Almost half of the students ate pastry snack and ate it more than three times daily. This study is in congruence with others which showed that college students consume excessive calories from high-fat snack foods and fast food and eat little nutrient-dense foods (fruits, vegetables, and low-fat dairy) [25, 26]. Almost one quarter of the respondents ate in fast food restaurants daily indicating that at least seven [7] meals were taken away from home each week. This is similar to another study where most of the students ate average of 6.1 meals in restaurants every week [21]. Frequent visits to fast food restaurants are most likely because of their proximity to the students. Fast food restaurants have multiplied rapidly over the years due to nutrition transition and globalization; meanwhile, research has shown that proximity to fast food restaurant encourages its patronage [27, 28]. The challenge with pastry snacks and fast foods are high level of fat and calorie which are implicated as risk factors for NCDs.

Meat was more commonly consumed than fish. Only 30.0% of the respondents ate fish more than three times a week. Although this low proportion is higher than the proportion obtained from students in Azad University (47.2% ate fish once or twice a month), it is too low in view of WHO recommendation that people should eat fish at least three times weekly especially because of the healthy polyunsaturated fatty acids. There is an association between adequate fish intake and reduced risk of early and late age-related macular degeneration (AMD) [29].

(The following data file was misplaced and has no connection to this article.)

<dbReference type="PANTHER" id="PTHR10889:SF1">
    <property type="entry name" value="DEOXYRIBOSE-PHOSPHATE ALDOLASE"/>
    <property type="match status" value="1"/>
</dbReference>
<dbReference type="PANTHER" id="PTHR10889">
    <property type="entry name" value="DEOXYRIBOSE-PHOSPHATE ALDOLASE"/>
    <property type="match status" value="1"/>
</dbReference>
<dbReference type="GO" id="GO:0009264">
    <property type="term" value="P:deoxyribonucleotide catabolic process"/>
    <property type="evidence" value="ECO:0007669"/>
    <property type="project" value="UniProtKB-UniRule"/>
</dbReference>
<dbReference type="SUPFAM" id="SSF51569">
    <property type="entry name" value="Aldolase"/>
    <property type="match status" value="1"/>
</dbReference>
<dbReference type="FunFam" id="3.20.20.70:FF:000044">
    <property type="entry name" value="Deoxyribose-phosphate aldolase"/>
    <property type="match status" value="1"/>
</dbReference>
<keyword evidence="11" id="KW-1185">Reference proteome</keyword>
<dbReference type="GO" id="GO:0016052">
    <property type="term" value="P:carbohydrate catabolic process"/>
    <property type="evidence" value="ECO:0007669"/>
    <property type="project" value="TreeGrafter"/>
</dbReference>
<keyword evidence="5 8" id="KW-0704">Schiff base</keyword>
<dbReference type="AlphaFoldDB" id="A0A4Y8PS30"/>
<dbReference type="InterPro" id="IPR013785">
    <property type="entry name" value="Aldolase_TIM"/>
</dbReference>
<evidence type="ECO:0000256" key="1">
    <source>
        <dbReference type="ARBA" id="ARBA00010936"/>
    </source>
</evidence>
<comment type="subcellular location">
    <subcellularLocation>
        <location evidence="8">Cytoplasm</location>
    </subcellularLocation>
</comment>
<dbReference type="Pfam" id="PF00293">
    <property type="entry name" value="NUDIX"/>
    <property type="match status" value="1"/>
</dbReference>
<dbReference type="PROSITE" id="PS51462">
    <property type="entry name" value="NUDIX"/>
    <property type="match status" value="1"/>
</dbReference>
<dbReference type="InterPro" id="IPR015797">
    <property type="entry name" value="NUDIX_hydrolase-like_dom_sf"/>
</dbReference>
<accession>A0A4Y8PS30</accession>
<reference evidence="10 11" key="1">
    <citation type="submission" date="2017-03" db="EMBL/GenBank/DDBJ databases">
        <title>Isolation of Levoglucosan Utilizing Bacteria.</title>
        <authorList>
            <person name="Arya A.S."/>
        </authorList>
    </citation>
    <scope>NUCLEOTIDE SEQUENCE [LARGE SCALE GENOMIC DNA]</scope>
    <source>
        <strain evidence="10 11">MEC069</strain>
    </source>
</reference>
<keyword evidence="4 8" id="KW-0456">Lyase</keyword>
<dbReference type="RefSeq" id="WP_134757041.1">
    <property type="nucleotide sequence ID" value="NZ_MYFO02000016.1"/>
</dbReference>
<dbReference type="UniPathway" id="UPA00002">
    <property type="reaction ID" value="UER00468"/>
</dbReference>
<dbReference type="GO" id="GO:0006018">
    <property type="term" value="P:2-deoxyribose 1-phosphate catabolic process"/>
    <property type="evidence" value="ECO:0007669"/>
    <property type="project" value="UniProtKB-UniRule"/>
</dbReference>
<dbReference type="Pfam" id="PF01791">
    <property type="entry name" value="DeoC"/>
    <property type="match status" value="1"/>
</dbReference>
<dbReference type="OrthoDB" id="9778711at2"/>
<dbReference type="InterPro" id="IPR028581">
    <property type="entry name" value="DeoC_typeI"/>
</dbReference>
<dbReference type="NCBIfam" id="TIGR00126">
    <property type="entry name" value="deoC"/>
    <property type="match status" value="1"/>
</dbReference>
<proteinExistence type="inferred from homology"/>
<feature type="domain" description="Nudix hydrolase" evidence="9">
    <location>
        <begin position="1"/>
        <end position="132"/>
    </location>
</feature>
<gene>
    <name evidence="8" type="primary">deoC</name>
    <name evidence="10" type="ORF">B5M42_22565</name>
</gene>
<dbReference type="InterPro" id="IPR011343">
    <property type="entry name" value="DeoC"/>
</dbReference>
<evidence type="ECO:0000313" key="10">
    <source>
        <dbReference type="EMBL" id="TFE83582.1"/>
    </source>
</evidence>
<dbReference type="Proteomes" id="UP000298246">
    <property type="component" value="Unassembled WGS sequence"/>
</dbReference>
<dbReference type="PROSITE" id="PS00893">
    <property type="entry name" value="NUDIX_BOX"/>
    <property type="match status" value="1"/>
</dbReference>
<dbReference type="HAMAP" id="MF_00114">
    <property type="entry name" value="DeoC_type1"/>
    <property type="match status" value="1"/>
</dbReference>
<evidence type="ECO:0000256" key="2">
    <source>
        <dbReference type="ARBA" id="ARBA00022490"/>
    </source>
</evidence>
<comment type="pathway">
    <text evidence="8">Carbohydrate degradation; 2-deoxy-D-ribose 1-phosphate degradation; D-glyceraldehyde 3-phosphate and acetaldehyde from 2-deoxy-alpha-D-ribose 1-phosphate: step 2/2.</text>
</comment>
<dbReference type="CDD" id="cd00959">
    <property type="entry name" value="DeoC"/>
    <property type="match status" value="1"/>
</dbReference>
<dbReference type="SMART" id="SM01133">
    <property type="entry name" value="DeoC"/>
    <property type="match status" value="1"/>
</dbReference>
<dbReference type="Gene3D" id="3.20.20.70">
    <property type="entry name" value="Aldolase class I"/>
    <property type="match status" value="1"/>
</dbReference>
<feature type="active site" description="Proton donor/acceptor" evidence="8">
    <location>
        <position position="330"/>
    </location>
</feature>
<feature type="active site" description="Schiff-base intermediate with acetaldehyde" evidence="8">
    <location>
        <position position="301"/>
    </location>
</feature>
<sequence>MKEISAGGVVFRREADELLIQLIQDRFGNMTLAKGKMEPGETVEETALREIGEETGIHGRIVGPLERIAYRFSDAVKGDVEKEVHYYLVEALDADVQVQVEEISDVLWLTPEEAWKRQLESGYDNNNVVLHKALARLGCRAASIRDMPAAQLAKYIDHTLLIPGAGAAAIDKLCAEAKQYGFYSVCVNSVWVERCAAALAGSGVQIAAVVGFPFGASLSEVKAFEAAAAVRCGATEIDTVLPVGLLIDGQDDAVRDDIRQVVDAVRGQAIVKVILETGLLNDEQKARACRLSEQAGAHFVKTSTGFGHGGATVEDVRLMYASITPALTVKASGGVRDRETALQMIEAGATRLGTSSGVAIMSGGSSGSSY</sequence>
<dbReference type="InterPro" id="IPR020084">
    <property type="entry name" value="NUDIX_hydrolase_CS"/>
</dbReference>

In this study, the prevalence of abdominal obesity (by waist circumference or waist-to-hip ratio) was higher than general obesity. Meanwhile, abdominal obesity has been shown to be better predictor of NCDs than general obesity [30].

Family history of obesity or breakfast consumption were not associated with obesity in this study compared to other studies where family history of obesity and skipping of breakfast were predictive of overweight and obesity. Other studies consistently show that breakfast skippers are more likely to be obese than people who eat breakfast [31, 32]. However, alcohol consumption was positively associated with general obesity (based on body mass index). Alcohol consumption has been shown to be a risk factor for obesity and the association is a dose-response relationship [33, 34].

Low HDL-c was the most common dyslipidemia in the study population (57.3%) and was more frequent compared to another report obtained in South Western Nigeria (43.1%) and USA (20.1%) [35, 36]. The prevalence of high LDL-C (23.8%) was however consistent with reports from South Eastern Nigeria. (21.7%) [37]. Low HDL-C actually constitutes a higher risk factor for NCDs compared to high LDL-C [38]. The high prevalence of low HDL-C is most likely because most of the students consumed processed foods especially biscuits, snacks pastries, and margarine which have a lot of fat especially trans-fat more than whole and natural foods such as fruits, vegetables, and fermented foods which have pre-biotics and pro-biotics.